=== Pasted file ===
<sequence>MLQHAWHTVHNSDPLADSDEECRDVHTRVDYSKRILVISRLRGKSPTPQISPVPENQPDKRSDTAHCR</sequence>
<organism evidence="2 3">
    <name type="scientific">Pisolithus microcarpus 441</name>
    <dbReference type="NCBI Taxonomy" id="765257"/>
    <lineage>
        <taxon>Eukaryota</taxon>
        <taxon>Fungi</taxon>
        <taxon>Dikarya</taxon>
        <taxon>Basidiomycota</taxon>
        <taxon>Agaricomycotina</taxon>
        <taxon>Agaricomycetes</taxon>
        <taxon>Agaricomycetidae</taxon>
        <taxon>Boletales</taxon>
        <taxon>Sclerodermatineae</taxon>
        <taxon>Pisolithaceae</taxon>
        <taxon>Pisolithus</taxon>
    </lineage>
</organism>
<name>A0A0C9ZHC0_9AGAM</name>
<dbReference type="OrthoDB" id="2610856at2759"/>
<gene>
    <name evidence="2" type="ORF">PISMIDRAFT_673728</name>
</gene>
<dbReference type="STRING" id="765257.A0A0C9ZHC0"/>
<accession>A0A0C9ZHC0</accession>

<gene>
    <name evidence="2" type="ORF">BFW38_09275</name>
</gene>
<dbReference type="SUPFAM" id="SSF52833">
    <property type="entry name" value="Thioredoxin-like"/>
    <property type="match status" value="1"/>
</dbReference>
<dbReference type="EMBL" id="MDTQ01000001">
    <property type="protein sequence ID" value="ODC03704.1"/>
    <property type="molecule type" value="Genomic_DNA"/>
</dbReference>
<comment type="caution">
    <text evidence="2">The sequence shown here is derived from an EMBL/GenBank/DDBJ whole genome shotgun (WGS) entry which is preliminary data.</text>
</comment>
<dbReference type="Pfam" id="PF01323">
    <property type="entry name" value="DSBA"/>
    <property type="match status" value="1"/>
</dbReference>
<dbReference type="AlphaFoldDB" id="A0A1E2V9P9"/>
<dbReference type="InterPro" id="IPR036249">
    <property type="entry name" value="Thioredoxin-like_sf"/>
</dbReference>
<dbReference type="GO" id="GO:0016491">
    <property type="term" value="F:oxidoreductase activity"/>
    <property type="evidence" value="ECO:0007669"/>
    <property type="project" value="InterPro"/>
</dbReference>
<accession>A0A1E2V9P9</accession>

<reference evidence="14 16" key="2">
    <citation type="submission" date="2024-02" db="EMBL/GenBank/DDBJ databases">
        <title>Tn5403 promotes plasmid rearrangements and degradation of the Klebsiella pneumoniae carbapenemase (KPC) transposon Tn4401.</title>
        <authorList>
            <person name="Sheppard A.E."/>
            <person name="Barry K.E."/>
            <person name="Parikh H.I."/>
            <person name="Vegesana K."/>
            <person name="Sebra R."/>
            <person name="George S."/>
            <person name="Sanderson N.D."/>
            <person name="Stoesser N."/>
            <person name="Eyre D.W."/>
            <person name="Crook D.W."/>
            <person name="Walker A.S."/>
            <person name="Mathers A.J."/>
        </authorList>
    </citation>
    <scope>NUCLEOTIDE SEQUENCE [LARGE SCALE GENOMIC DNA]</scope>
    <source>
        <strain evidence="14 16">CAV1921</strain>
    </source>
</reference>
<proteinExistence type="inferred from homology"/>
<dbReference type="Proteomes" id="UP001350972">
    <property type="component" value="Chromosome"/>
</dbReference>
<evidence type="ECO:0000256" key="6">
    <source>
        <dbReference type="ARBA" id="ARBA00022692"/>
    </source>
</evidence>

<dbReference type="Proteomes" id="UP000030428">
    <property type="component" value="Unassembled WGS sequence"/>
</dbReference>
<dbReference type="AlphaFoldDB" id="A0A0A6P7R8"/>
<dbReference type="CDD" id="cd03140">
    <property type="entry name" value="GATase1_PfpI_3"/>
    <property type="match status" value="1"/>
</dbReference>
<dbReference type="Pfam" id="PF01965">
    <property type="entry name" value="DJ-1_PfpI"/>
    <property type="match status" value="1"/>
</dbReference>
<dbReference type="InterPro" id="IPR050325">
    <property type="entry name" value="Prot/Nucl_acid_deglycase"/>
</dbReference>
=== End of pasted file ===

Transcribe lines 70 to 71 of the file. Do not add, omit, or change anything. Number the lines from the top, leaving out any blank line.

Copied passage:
        </authorList>
    </citation>